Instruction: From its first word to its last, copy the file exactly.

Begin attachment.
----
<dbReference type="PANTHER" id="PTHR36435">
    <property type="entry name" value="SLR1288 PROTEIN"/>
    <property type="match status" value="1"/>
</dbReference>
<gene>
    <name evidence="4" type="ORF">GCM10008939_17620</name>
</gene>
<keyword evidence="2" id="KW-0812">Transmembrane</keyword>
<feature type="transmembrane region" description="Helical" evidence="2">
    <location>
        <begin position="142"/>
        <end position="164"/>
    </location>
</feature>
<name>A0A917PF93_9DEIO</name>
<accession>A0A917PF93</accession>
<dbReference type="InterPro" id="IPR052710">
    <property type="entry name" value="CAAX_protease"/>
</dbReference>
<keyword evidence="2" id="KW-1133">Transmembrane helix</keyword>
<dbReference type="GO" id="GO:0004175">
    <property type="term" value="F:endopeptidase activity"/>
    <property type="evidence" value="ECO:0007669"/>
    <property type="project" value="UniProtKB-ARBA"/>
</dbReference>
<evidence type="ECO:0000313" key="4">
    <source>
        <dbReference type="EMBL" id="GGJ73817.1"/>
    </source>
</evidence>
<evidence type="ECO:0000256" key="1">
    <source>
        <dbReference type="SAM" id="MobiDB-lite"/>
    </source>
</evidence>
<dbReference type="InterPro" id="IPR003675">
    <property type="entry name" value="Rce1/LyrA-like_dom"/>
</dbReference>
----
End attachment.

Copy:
<dbReference type="PANTHER" id="PTHR36435">
    <property type="entry name" value="SLR1288 PROTEIN"/>
    <property type="match status" value="1"/>
</dbReference>
<gene>
    <name evidence="4" type="ORF">GCM10008939_17620</name>
</gene>
<keyword evidence="2" id="KW-0812">Transmembrane</keyword>
<feature type="transmembrane region" description="Helical" evidence="2">
    <location>
        <begin position="142"/>
        <end position="164"/>
    </location>
</feature>
<name>A0A917PF93_9DEIO</name>
<accession>A0A917PF93</accession>
<dbReference type="InterPro" id="IPR052710">
    <property type="entry name" value="CAAX_protease"/>
</dbReference>
<keyword evidence="2" id="KW-1133">Transmembrane helix</keyword>
<dbReference type="GO" id="GO:0004175">
    <property type="term" value="F:endopeptidase activity"/>
    <property type="evidence" value="ECO:0007669"/>
    <property type="project" value="UniProtKB-ARBA"/>
</dbReference>
<evidence type="ECO:0000313" key="4">
    <source>
        <dbReference type="EMBL" id="GGJ73817.1"/>
    </source>
</evidence>
<evidence type="ECO:0000256" key="1">
    <source>
        <dbReference type="SAM" id="MobiDB-lite"/>
    </source>
</evidence>
<dbReference type="InterPro" id="IPR003675">
    <property type="entry name" value="Rce1/LyrA-like_dom"/>
</dbReference>